A high commendation was also awarded to Anna Noguera and Javier Fernandez for their project Turo de la Peira’s sports centre and layout of the interior urban block.
The Use of Colour Prize, supported by Eastman, went to Archimatika for their project Comfort Town. The project in Kiev brings colour to an entire 40-hectare suburb of 180 low-rise apartment buildings.
JCY Architects and Urban Designers, Cox Architecture and Billard Leece Partnership with HKS were also highly commended for their project, Perth Children’s Hospital.
Hopkins Architects received the prize for The Best Use of Natural Light, supported by VELUX, for their project Smith Campus Center, Harvard University. Judges felt that the project delivered on multiple levels, with “blurred boundaries of interior and exterior”, creating “a seamless mixture of public and private spaces that sensitively enhance an iconic development”.
Additional prizes also included the inaugural Visualisation Prize, supported by Lumion, won by ATRIUM for their render of SAKHA_Z — Park for the Future Generations, and the Engineering Prize, supported by EdgeAllies, won by SUP Atelier for the Swirling Cloud: Bulletin Pavilion for BJFU Garden Festival.
During this year’s festival, the Amsterdam Prize, supported by Kreon, was presented to GG-loop for their project Freebooter on day one, following a series of city tours of the shortlisted projects, and Comunal: Taller de Arquitectura were announced as this year’s winners of the Architectural Review Emerging Architecture Award.
Before the festival kicked off, Recycle Build was announced as winners of the Water Research Prize, supported by GROHE, for their initiative in Brazil, Anton Markus Pasing was awarded overall winner of The Architectural Drawing Prize sponsored by William Hare Group.
The WAFX Prize, supported by our GreenCoat®, heralds the world’s most forward-looking architectural concepts and is awarded to future projects that identify key challenges that architects will need to address in the coming years.
X-Space | Urban Fabric Regeneration were announced as the winners of the WAFX Prize for their concept project Verform, which aims to create a new ‘urban living room’, based along a 1-kilometre section of the Emirate’s main highway, Sheikh Zayed Road.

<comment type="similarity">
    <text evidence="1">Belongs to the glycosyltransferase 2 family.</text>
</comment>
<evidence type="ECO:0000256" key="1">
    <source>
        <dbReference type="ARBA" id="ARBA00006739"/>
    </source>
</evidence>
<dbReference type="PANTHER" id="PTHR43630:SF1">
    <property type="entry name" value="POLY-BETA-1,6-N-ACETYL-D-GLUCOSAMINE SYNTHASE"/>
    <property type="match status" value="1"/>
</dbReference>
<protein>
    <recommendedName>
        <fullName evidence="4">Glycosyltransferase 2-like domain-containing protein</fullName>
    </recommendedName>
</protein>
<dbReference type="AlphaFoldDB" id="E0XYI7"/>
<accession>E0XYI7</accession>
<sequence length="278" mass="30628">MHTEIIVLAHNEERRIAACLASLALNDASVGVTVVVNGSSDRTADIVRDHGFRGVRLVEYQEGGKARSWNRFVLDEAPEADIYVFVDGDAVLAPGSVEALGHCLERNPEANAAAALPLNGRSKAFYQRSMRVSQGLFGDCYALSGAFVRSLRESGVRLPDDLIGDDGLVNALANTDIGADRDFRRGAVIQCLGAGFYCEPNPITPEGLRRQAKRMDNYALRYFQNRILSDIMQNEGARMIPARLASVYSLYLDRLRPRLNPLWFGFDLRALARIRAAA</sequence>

Furthermore, this year shortlisted teams of students from across the world took part in a Student Charrette, supported by Rockwool, presenting entries for the brief titled ‘Moving Parts’.
The winning team was the School of Planning and Architecture (Bhopal, India) for their project, Bridging the Disharmony – A case of Fishing Community, Penthakata Village, Puri, Odisha. Judges highlighted that all six teams “identified very specific conditions where flow was a critical issue”.
Students from the University of Liverpool (United Kingdom), also received a Highly Commended prize for their design, A Blueprint For McDonaldLand: Hong Kong McAlley Hand Book.
Alongside the accolades, the annual display of shortlisted entries from The Architectural Photography Awards 2019, supported by STO, was a highlight of the festival hall. The overall winner for this year was Laurian Ghinitoiu with their photograph of The Twist Museum, Kistefos Sculpture Park (Jevnaker, Norway) by BIG – Bjarke Ingels Group. The winning image was entered into the Exterior category and was also announced during the award’s ceremony.
Judges commented that The World Architecture Festival 2019 had displayed “welcome evidence of serious thinking about environmental and community issues” and “noted the increasing incidents of architecture and landscape integration”.
The festival will reconvene in 2020 at a new location in Lisbon for its 13th edition.